A Baker’s cyst, or popliteal cyst, is a fluid filled swelling that develops on the back of a person’s knee. Occasionally, Baker’s cysts may rupture, potentially leading to pain and swelling.
Baker’s cysts are benign, meaning that they are noncancerous and do not spread.
They can occur due to certain health conditions or as a result of injury to the knee. Inflammation from disease or damage to tissue can cause the knee to produce excess fluid. This fluid then travels to the back of the knee, where it can build up and form a Baker’s cyst.
The American Academy of Orthopedic Surgeons notes that Baker’s cysts often go away on their own in time. However, on rare occasions, a Baker’s cyst can rupture.
This article discusses the symptoms of a ruptured Baker’s cyst. It also explains what happens when a Baker’s cyst ruptures and lists the next steps a person should take.
According to the United Kingdom’s National Institute for Health and Care Excellence, up to 80% of ruptured Baker’s cysts cause no symptoms. However, in other cases, the symptoms of a ruptured Baker’s cyst can include:
- sharp pain in the knee and calf
- swelling of the calf
- bruising on the inner ankle
- the sensation of water running down the calf
- thrombophlebitis, which is when blood clots form in the leg veins
A ruptured Baker’s cyst can lead to various complications,
- a trapped nerve in the leg
- blocked arteries
- weakness of the toes
- compartment syndrome, which occurs when pressure builds inside enclosed muscle spaces
If a person experiences symptoms of a ruptured Baker’s cyst, they should speak with a doctor.
A person who presents with a ruptured Baker’s cyst may have to undergo tests to determine the cause of their symptoms. A doctor may want to rule out DVT as a possible cause, particularly as DVT can occur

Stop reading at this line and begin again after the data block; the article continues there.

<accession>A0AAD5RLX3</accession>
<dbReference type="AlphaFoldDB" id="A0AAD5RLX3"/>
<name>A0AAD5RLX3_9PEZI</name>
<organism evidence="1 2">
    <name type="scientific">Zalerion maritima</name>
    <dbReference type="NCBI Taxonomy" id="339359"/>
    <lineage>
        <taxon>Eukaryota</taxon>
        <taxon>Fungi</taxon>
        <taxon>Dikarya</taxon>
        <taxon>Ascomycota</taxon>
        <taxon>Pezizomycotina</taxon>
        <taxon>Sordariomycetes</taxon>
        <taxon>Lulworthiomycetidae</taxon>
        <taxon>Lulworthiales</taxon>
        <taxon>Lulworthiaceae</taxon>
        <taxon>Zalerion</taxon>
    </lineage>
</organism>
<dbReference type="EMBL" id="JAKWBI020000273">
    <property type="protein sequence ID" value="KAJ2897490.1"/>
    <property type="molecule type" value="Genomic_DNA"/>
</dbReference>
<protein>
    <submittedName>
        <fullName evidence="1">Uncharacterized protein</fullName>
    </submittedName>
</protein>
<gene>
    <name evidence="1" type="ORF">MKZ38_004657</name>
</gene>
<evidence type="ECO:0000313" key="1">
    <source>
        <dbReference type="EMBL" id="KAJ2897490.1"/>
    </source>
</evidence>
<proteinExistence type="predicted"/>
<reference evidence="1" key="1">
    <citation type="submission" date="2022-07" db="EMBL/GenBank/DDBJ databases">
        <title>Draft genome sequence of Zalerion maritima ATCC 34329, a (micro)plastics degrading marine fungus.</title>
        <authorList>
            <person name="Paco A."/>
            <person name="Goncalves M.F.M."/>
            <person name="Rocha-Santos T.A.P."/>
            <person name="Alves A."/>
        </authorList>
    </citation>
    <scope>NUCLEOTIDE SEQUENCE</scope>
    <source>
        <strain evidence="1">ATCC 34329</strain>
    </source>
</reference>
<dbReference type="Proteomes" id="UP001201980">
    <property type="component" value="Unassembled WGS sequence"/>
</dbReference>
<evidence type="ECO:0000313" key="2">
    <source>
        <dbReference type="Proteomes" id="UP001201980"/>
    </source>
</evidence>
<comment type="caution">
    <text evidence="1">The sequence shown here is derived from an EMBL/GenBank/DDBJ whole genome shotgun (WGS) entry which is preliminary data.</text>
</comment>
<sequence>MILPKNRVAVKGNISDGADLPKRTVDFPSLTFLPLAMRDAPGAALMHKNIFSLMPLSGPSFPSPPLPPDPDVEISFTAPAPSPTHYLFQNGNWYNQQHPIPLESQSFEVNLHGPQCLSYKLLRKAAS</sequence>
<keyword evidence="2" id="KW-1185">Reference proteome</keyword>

- shortness of breath
- sudden chest pain
- spitting up or vomiting blood
As a 2019 case study in the
Baker’s cysts contain synovial fluid, which the body produces to cushion joints and reduce friction during movement.
A Baker’s cyst can rupture if it fills with synovial fluid
According to the U.K.’s National Health Service (NHS), about 5–10% of Baker’s cysts will rupture.
The NHS also recommends keeping the leg raised to treat a ruptured Baker’s cyst, as well as resting as much as possible. It notes that the body can reabsorb the fluid from a ruptured Baker’s cyst within a few weeks.
Following treatment for a ruptured Baker’s cyst, a doctor may place an elasticated bandage around a person’s knee to
Treatment before a rupture
A doctor can use various methods to treat a Baker’s cyst before it ruptures, including:
- observing the cyst to look for any changes
- suggesting that a person refrain from engaging in high impact activities
- recommending or prescribing pain relievers
- administering steroid injections
- draining the cyst
Baker’s cysts can return after treatment. A
If a person has a Baker’s cyst that keeps returning after a doctor has drained it, they may require surgery to remove it. Additionally, a person may require treatment for any underlying conditions that could be causing the Baker’s cyst.
Baker’s cysts are fluid filled swellings that form behind a person’s knee. Occasionally, a Baker’s cyst can rupture, possibly leading to pain and swelling, among other symptoms.
The symptoms of a ruptured Baker’s cyst can be very similar to those of DVT. It is, therefore, important that people speak with their doctor if they notice any symptoms of a ruptured Baker’s cyst. Additionally, a person who experiences any symptoms of a pulmonary embolism should seek immediate medical attention.
A doctor can treat a ruptured Baker’s cyst in several ways. However, most ruptured Baker’s cysts will clear up within a few weeks of a person resting and keeping their leg elevated.
Baker’s cysts can return after treatment, and a person may sometimes require surgery to remove them. Additionally, a person may require treatment for any underlying conditions that could lead to a Baker’s cyst forming.